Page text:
One of the easiest ways to create an impressive spread for friends and family while entertaining is to offer easy-to-make appetizers. Providing healthy options that are still tasty ensure guests will gobble them up without feeling guilty later. Utilizing skewers makes for an attractive visual appeal and easy cleanup, plus they are inexpensive and can be made for a small group or a large party quickly.
There are two basic ways to create an exceptional and healthy skewer. The first is to have a single food type on each lance, and the second is to vary complementary flavors for interest. The latter style is more aesthetically pleasing, but both are good choices. Below are listed two popular combinations that are guaranteed to wow at any party.
Caprese Salad: The classic Italian combo. The key to this recipe is purchasing the highest quality ingredients on the market.
Simply slide each ingredient onto the pick in succession, repeat until the skewer is nearly full. Dribble on a fruity and fragrant olive oil and dust lightly with salt. Serve cold.
A Taste of Spain: For something with more of a punch of flavor, try this meaty, salty and fruity mix. This recipe has more calories than the last, but the small portions keep it relatively healthy and manageable.
-Spanish Chorizo Sausage
Cut chorizo and cheese into bite size pieces, then as with the Caprese Salad, slide each component onto the skewer in ascending order, serve cold.
When it comes to dieting, dessert is the biggest indulgence. Create healthier versions of your favorite baked goods while keeping their flavor and texture by getting rid of the fat.
Eliminate the butter or oil in your recipe and replace it with equal amounts of applesauce, plain or flavored yogurt or baby food.
If you're making a carrot cake, use mashed banana instead of butter for a smooth flavor.
In any recipe, replace each egg with 1/4 cup of liquid egg substitute or with two egg whites. You'll ditch the cholesterol while keeping the flavor and leavening from the eggs.
Finish your cake or cupcakes with a dollop of whipped cream instead of frosting. Pile it high and add sliced fruit or perfect berries for an indulgent final touch.
If you have concerns about saturated fat content, try baking a devils-food cake instead of a fudge or chocolate cake.
The difference between the two is that chocolate cake contains baking chocolate and butter (and sometimes sour cream), whereas devils-food contains cocoa powder and vegetable oil.
The crumb of devils-food cake isn't as fine, but devils-food is even moister and tastes just as good. Some people--including my daughter and my husband--even prefer it!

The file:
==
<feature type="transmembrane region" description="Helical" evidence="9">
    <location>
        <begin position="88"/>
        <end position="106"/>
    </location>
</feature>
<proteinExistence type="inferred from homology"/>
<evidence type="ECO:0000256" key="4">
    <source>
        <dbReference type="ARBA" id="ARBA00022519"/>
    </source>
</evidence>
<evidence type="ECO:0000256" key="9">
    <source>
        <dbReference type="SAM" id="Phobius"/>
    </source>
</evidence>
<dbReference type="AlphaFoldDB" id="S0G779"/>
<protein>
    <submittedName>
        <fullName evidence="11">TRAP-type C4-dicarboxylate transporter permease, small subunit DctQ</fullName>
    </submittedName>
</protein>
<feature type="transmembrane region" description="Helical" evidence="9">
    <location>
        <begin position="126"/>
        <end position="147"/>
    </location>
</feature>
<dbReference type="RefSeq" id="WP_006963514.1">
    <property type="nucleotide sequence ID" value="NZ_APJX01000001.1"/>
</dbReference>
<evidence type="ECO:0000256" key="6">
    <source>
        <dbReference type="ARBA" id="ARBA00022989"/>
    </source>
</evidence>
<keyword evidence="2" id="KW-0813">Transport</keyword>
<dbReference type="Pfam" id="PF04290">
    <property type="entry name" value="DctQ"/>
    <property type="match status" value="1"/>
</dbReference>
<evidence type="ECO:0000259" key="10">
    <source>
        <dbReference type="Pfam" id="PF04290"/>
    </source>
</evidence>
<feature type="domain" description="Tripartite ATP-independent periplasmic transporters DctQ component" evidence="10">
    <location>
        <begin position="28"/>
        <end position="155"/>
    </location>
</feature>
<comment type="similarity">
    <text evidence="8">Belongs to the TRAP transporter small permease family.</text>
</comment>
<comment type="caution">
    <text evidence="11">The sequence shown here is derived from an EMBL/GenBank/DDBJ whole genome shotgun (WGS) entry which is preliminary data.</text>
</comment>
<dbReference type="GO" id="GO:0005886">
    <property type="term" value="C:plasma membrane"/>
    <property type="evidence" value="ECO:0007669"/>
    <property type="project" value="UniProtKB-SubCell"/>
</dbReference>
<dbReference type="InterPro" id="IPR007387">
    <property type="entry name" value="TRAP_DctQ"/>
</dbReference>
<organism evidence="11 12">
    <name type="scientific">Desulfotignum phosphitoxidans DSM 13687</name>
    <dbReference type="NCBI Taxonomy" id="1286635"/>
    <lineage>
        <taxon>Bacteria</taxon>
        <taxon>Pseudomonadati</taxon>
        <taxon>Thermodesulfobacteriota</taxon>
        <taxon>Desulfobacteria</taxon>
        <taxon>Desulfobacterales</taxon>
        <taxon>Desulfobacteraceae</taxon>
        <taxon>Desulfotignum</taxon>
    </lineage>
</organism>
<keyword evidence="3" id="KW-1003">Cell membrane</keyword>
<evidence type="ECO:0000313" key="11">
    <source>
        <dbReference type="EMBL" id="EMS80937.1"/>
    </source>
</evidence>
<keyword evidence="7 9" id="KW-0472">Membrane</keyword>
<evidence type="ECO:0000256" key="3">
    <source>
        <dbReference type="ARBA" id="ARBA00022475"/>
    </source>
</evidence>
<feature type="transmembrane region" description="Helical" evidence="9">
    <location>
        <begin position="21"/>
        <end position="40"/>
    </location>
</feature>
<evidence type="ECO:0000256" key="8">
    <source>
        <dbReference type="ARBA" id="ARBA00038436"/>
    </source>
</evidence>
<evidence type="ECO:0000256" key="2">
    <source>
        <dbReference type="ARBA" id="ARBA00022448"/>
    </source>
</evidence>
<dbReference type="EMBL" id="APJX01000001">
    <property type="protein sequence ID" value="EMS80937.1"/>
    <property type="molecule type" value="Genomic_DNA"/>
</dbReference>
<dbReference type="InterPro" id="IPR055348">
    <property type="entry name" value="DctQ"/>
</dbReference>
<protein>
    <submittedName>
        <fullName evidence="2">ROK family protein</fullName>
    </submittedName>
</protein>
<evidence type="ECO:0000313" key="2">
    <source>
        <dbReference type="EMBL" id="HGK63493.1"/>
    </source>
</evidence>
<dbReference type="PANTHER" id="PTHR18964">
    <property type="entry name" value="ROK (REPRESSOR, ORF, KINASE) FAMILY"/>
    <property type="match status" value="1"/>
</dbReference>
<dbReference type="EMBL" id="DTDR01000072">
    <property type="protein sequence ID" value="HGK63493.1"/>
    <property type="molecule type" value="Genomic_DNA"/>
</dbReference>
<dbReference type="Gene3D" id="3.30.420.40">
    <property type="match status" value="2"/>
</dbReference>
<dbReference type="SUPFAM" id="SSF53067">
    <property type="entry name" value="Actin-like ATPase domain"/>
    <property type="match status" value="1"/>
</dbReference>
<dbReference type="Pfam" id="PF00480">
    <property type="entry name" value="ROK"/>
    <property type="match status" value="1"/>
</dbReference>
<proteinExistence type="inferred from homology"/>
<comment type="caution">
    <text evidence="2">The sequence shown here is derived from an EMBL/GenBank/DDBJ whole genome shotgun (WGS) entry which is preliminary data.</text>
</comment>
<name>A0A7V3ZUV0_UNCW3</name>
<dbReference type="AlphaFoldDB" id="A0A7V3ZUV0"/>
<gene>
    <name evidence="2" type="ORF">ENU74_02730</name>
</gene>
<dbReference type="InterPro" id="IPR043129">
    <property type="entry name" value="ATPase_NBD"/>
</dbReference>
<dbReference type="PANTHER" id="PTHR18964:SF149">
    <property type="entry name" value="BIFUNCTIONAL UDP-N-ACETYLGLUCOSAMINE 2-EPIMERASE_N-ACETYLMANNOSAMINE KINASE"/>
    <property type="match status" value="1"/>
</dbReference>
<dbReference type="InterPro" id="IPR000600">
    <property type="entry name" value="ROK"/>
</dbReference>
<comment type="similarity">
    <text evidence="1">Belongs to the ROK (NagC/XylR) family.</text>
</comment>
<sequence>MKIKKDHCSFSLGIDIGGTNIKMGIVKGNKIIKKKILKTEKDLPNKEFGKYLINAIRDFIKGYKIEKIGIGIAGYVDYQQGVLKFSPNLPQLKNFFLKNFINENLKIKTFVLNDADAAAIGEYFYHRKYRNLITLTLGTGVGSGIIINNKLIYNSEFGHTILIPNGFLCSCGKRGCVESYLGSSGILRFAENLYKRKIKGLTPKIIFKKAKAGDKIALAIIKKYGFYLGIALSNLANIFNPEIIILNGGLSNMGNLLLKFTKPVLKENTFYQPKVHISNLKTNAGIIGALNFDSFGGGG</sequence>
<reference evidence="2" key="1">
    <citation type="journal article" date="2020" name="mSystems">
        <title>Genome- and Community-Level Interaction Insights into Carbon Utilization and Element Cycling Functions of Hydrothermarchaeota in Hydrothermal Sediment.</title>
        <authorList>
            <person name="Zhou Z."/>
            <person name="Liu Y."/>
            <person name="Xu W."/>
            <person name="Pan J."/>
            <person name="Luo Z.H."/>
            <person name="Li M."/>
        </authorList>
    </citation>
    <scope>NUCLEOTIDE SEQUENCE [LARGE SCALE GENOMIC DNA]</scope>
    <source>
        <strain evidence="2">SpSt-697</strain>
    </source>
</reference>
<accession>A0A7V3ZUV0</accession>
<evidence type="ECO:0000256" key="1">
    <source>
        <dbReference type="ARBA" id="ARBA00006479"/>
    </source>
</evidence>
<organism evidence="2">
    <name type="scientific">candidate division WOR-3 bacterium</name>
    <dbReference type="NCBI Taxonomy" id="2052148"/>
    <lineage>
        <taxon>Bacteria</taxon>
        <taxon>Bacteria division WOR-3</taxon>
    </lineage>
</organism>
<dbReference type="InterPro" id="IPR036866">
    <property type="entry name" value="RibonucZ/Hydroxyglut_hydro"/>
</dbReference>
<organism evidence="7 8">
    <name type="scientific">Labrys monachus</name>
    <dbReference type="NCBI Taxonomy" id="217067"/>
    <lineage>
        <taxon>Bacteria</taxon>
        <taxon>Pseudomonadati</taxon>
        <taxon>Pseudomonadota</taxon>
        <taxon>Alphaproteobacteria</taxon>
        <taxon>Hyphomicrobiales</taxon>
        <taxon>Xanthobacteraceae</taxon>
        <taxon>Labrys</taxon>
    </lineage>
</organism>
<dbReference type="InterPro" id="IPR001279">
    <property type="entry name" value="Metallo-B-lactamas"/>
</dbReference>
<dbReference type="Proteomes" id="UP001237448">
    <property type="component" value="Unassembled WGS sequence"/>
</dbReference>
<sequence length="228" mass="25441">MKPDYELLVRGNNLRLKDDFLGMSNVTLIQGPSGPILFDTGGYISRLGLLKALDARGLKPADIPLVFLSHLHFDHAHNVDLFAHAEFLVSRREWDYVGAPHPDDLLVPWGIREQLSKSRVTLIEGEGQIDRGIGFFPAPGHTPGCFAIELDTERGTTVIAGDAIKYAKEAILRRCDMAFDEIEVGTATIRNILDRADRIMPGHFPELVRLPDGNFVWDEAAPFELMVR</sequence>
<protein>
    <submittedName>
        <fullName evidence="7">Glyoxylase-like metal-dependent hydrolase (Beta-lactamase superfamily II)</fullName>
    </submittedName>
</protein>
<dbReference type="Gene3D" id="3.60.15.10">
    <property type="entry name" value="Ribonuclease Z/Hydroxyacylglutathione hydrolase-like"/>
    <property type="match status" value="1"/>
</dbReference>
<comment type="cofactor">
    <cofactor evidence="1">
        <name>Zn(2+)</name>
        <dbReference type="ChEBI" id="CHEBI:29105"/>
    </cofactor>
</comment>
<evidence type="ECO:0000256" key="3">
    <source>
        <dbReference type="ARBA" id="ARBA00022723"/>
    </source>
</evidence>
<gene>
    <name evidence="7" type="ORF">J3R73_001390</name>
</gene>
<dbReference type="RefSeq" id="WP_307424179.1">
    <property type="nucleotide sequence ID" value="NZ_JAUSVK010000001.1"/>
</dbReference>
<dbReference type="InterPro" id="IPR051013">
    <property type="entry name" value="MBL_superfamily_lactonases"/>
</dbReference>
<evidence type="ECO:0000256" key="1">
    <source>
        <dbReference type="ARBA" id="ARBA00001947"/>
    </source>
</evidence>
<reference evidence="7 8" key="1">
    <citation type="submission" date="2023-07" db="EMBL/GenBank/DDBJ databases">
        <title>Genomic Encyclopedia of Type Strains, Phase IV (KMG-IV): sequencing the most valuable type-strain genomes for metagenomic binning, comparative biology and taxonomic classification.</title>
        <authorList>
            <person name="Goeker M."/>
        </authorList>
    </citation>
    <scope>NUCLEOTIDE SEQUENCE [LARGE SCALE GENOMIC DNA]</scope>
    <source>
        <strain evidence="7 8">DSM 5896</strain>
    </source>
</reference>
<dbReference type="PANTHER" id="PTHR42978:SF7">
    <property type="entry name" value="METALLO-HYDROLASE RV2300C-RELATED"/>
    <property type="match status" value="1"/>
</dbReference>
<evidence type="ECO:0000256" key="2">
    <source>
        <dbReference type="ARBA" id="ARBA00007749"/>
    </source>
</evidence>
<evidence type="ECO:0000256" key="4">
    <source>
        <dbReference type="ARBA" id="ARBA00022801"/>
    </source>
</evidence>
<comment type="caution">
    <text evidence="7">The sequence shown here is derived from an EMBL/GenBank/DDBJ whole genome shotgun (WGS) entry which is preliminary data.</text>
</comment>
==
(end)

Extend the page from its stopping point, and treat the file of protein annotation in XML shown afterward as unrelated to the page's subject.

When making frosting for your next layer cake, beat together the confectioners sugar and butter with a pinch of salt, then beat HOT whipping cream or half and half into the mixture.
Just pour half a cup or so of cream into a microwave-safe bowl, and zap it until it scalds (just bubbles up--keep an eye on it!).
Then gradually add the hot cream to your sugar/butter mixture until it's of spreading/piping consistancy and add vanilla or other extract.
The hot cream helps dissolve the sugar crystals, and because of the increased fat content, your frosting won't separate.
Sure, it's more fattening, but who ever dug into a perfect birthday cake in order to lose weight?!
If your cakes are tougher and drier than you'd like, you're probably beating the batter after you've added the dry ingredients.
Absolutely beat the heck out of sugar and butter (eggs, too, unless using beaten whites); but if you beat the flour--particularly all-purpose flour--you'll develop the gluten, leading to a tough, dry result.
Cake flour doesn't contain as much gluten to begin with, but unless a recipe specifically calls for a lot of beating once you've incorporated the dry ingredients (usually only thin batters require it), try folding them into the creamed liquid ingredients. Your cakes will have a finer crumb and a moister texture.
While sharing tapas with friends the other night, I pointed out that small plates and miniature foods have gained in popularity. This is especially true of desserts. Cupcakes (and mini-muffins) have never been hotter, but tiny pastries and flans are equally popular in upscale restaurants.
One small, rich bite ends a meal as beautifully as a slab of layer cake or a wedge of pie a-la-mode. Our bodies (and psyches) know the meal is over as soon as the sweet treat is swallowed. So the next time you're thinking about making an apple pie, dust off your muffin tins and make apple tarts instead. Make mini-cheesecakes in mini-muffin tins--or try serving up creme brulee in kiddy-sized custard cups. Downsize your cookies and, of course, don't forget about the cupcakes. Your guests will thank you, your waistline will thank you, and you'll be the trendiest baker in town.